Of course it's unrealistic to expect vulnerable senators to suddenly wake up and realize this. But it's not unrealistic at all to pursue the process of changing hearts and minds. Bottom-up views around gay marriage have changed dramatically since 2004 -- some are even making the conservative case for it now — and the views of politicians have gradually followed the views of the people. The same could happen for coal in the years ahead, particularly as more and more people come to see the impacts of global warming already showing up in increased extreme weather, and other worrisome signs. Something related is happening already for the renewable alternatives to coal, as growth in renewable energy has been staggering. According to its own Department of Commerce, red state Kansas doubled its wind production in 2012 alone, and is already projecting a future as a substantial net wind energy exporter.
This potential shift in bottom-up understanding brings us back to the second facet of the Democrats' advantage looking toward 2016, the social/cultural context. When conservative activists and Republican lawmakers took aim at Planned Parenthood, they had no idea what they were getting into. Like Sen. John Kyl, they were so intoxicated with their own “abortion mill” propaganda that they had no grasp of how deeply rooted it was in so many communities, providing so much basic healthcare for millions of women. More than that, they had no idea of how effectively Planned Parenthood, activists and those it served could mobilize in response.
Conservative Republicans were equally unprepared for the consequences when Darrell Issa, Republican chairman of the House Oversight and Government Reform Committee, refused to let Sandra Fluke participate as part of an all-male panel testifying about contraceptive coverage. And Rush Limbaugh was certainly unprepared for the consequences when he went on an unhinged three-day, fact-free, name-calling rant against her. The bottom-up furor that resulted brought about a massive exodus of advertisers, which had damaged the entire talk-show industry by its one-year anniversary.
A similar story can be told around the murder of Trayvon Martin. Once again, business-as-usual by conservative establishment figures was fiercely and unexpectedly challenged by a spontaneously self-organizing movement in response, which articulated a dramatically different framework of understanding. Of course, various different organizations got involved, but the movement for justice for Trayvon Martin was not created by any of them. It was primarily a bottom-up self-organizing movement. While one of the key issues raised by that movement — the need to roll back violence-promoting “stand your ground” laws — seems stalled for the moment, another issue, highlighted especially by the Dream Defenders, seems to be gaining steam: the need to dismantle the school-to-prison pipeline. (Don't forget, the reason Trayvon Martin was in Sanford in the first place was that he had been suspended from school for a minor infraction, outside of school policy — something that happens quite frequently with targeted black male youths.) Even Rand Paul has made noises in this direction, but this issue is not about to favor Republicans at the national level.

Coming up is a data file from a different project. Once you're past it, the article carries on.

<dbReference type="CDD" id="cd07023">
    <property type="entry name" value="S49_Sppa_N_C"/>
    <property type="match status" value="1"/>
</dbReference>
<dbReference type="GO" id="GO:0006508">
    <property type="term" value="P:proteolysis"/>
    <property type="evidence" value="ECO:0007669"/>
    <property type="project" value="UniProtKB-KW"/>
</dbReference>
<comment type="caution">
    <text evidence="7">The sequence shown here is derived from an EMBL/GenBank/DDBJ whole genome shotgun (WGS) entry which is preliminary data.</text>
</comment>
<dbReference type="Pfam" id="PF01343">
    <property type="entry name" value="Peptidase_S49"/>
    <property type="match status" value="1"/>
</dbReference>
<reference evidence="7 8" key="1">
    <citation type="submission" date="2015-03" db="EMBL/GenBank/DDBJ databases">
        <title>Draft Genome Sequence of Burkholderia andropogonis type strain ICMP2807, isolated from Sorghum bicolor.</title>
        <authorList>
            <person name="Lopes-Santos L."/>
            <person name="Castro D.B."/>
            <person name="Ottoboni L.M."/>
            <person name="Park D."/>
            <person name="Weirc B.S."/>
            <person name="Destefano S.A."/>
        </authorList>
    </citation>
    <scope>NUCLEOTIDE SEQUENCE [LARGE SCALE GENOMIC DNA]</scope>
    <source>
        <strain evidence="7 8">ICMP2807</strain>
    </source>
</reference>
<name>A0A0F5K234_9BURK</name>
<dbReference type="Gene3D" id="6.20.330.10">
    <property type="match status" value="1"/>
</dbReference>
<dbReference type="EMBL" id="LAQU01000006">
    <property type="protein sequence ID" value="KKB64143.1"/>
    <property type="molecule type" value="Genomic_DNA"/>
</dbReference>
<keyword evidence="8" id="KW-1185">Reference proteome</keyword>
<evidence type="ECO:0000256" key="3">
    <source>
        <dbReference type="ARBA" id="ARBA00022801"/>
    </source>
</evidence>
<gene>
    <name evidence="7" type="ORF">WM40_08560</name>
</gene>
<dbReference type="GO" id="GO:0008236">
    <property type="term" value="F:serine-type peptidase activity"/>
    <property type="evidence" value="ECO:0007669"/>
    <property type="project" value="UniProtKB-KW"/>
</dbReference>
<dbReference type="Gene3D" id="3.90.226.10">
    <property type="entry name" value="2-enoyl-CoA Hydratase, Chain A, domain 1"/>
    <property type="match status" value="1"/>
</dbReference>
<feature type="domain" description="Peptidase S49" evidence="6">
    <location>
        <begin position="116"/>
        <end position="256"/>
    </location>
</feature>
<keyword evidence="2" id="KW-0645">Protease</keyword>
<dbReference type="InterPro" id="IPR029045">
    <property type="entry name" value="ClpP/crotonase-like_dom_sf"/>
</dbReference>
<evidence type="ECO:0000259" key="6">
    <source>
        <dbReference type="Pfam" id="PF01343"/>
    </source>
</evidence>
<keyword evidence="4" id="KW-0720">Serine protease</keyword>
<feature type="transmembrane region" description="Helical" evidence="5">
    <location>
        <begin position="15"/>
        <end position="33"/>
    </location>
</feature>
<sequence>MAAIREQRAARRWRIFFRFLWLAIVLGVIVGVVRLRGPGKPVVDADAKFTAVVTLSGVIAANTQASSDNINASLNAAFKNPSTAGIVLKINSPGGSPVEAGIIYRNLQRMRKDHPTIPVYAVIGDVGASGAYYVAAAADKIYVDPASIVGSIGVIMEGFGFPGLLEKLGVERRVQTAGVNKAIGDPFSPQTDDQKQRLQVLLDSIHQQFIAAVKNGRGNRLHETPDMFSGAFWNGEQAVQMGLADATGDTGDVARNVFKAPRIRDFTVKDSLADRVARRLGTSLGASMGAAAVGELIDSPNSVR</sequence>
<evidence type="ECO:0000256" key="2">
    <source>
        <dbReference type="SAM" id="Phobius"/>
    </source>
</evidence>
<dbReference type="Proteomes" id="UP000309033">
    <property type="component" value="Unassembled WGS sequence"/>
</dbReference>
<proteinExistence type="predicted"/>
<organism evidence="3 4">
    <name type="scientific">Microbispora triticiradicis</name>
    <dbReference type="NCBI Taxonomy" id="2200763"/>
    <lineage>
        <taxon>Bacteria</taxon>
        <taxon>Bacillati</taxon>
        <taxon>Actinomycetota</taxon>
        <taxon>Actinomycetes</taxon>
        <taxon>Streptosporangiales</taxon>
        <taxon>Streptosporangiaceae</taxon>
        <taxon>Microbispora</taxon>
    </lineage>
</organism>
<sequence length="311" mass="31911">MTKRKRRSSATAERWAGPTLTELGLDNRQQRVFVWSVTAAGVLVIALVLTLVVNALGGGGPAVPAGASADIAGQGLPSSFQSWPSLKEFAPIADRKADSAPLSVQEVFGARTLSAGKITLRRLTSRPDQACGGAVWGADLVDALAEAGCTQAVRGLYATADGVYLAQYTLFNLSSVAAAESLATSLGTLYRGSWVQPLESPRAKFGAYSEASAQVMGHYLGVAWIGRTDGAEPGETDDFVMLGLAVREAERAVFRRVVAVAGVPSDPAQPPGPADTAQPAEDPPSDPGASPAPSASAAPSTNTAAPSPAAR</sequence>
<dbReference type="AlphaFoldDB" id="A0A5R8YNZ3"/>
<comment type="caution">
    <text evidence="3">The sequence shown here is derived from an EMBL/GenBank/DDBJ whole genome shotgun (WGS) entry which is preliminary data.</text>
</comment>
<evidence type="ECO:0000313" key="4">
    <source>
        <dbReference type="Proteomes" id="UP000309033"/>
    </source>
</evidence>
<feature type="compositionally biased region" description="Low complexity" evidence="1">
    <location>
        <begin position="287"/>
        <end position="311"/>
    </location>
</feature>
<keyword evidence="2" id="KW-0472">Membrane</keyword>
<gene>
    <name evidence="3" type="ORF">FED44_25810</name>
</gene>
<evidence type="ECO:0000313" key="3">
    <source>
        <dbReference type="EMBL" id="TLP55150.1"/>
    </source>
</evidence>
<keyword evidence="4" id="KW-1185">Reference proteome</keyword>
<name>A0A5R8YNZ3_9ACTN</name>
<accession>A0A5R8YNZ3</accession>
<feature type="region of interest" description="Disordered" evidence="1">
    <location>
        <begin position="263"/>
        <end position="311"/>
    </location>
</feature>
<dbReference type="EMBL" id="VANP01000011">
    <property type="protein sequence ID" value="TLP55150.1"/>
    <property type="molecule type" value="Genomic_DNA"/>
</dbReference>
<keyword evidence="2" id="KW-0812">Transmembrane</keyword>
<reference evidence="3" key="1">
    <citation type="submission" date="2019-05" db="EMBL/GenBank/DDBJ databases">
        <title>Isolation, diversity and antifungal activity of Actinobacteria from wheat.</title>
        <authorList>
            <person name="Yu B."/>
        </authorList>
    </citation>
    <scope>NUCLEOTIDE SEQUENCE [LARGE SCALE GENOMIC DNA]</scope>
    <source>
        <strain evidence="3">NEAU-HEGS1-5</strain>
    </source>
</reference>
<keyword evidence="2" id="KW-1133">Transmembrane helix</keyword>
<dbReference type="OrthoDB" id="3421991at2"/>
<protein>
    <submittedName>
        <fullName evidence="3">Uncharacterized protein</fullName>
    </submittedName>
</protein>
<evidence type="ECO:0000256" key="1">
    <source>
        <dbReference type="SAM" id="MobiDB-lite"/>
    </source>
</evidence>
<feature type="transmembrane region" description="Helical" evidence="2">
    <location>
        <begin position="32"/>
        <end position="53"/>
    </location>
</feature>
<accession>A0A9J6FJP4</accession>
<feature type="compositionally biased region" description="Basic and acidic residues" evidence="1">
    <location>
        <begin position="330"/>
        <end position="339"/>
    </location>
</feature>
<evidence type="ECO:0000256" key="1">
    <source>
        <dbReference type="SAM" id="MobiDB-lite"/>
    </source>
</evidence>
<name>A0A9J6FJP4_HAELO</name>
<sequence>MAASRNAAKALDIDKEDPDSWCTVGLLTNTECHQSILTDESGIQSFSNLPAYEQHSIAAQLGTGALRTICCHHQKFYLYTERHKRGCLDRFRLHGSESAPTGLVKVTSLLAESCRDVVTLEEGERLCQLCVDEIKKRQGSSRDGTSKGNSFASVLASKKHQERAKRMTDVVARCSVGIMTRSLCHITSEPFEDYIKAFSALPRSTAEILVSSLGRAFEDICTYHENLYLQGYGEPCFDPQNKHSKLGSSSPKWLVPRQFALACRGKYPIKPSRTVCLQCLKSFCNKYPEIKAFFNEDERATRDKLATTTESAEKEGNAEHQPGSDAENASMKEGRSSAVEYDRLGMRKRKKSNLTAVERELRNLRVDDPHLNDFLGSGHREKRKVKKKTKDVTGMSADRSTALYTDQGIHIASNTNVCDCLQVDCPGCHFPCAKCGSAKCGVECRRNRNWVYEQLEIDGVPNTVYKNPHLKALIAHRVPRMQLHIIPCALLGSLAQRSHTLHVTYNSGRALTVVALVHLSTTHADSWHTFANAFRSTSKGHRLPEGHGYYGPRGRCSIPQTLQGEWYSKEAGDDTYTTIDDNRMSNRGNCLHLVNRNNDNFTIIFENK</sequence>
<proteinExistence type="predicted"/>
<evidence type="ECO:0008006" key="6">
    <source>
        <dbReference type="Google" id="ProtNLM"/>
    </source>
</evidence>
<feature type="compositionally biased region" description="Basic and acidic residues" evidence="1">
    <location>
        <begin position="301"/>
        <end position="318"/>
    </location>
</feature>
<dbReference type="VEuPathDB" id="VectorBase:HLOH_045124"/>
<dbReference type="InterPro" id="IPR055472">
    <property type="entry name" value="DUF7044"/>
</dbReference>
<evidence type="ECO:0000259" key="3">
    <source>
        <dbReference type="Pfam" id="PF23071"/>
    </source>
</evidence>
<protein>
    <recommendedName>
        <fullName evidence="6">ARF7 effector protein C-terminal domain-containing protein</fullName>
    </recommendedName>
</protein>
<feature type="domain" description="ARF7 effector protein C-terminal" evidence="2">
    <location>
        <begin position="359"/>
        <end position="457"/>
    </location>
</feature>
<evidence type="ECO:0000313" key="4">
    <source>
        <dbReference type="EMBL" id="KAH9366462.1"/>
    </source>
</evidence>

Rather, it seems clearly in line with the Moral Mondays movement that's grown exponentially in response to North Carolina's millionaire-funded right-wing lurch, and which is now spreading to other Southern states. Just to underscore how these different manifestations are inter-related, here's a passage about the woman-themed Moral Mondays meeting of July 15, 2013:
Reproductive rights organizations like Planned Parenthood-NC and NARAL Pro-Choice-NC – and lots of pink t-shirts – are here. Executive Director Suzanne Buckley of NARAL’s state chapter situates reproductive freedom in broader moral and ethical terms, refusing to cede morality to the Christian Right. She tells the audience, “Let me be clear – being pro-choice is a moral position. Women’s lives matter. Women deserve our trust and respect.”
But the Moral Monday crowd sees justice for women in broader terms than just abortion rights. That’s why so many of these speakers discuss how economic disparity in our state disproportionately affects women. Executive Director Angeline Echeverría of non-partisan Latino advocacy organization El Pueblo, Inc. speaks about undocumented mothers who face police profiling and discrimination while driving to work. “It doesn’t matter what political party you belong to!” she says to loud applause, “This isn’t right for Carolina del Norte!”
Of course, right-wing groups can organize in a similar fashion. Reflexively, the Tea Party movement comes to mind. But that movement was heavily promoted on Fox News for month after month when it was first launched. No one can doubt there's a deep-rooted conservative presence in America. But the momentum for quite some time now seems to clearly favor progressives, helping to promote an issue landscape that's increasingly at odds with where the GOP is headed, as its establishment becomes increasingly similar to the Tea Party, just without the funny hats.
The 2014 midterms still seem like a major challenge to Democrats, although some signs of hope are starting to appear. If the Democrats do perform better than currently projected, it could signal that the deeper trends discussed above will be even more powerful in 2016 than they now appear — perhaps even powerful enough to give the Democrats another White House/Senate/House trifecta again. Maybe, just maybe, we can start to imagine the end of gridlock in our lifetimes.